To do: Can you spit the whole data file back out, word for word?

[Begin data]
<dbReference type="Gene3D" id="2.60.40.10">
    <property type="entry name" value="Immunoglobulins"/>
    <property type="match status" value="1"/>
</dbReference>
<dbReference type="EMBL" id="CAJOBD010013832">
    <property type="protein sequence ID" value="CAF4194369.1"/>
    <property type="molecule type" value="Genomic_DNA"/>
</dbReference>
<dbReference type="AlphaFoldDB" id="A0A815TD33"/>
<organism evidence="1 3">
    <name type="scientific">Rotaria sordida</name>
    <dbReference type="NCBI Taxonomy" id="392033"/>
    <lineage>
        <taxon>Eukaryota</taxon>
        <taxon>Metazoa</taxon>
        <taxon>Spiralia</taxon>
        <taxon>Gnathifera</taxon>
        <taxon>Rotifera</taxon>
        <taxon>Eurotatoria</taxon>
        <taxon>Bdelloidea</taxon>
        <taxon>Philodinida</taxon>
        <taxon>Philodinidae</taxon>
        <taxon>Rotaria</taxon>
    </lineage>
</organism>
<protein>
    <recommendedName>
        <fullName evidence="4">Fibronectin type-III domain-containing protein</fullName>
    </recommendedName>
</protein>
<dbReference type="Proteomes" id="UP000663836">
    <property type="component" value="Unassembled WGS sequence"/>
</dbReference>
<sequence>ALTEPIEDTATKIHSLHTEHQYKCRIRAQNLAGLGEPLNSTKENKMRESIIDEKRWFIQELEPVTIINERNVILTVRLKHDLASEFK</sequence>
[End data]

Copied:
<dbReference type="Gene3D" id="2.60.40.10">
    <property type="entry name" value="Immunoglobulins"/>
    <property type="match status" value="1"/>
</dbReference>
<dbReference type="EMBL" id="CAJOBD010013832">
    <property type="protein sequence ID" value="CAF4194369.1"/>
    <property type="molecule type" value="Genomic_DNA"/>
</dbReference>
<dbReference type="AlphaFoldDB" id="A0A815TD33"/>
<organism evidence="1 3">
    <name type="scientific">Rotaria sordida</name>
    <dbReference type="NCBI Taxonomy" id="392033"/>
    <lineage>
        <taxon>Eukaryota</taxon>
        <taxon>Metazoa</taxon>
        <taxon>Spiralia</taxon>
        <taxon>Gnathifera</taxon>
        <taxon>Rotifera</taxon>
        <taxon>Eurotatoria</taxon>
        <taxon>Bdelloidea</taxon>
        <taxon>Philodinida</taxon>
        <taxon>Philodinidae</taxon>
        <taxon>Rotaria</taxon>
    </lineage>
</organism>
<protein>
    <recommendedName>
        <fullName evidence="4">Fibronectin type-III domain-containing protein</fullName>
    </recommendedName>
</protein>
<dbReference type="Proteomes" id="UP000663836">
    <property type="component" value="Unassembled WGS sequence"/>
</dbReference>
<sequence>ALTEPIEDTATKIHSLHTEHQYKCRIRAQNLAGLGEPLNSTKENKMRESIIDEKRWFIQELEPVTIINERNVILTVRLKHDLASEFK</sequence>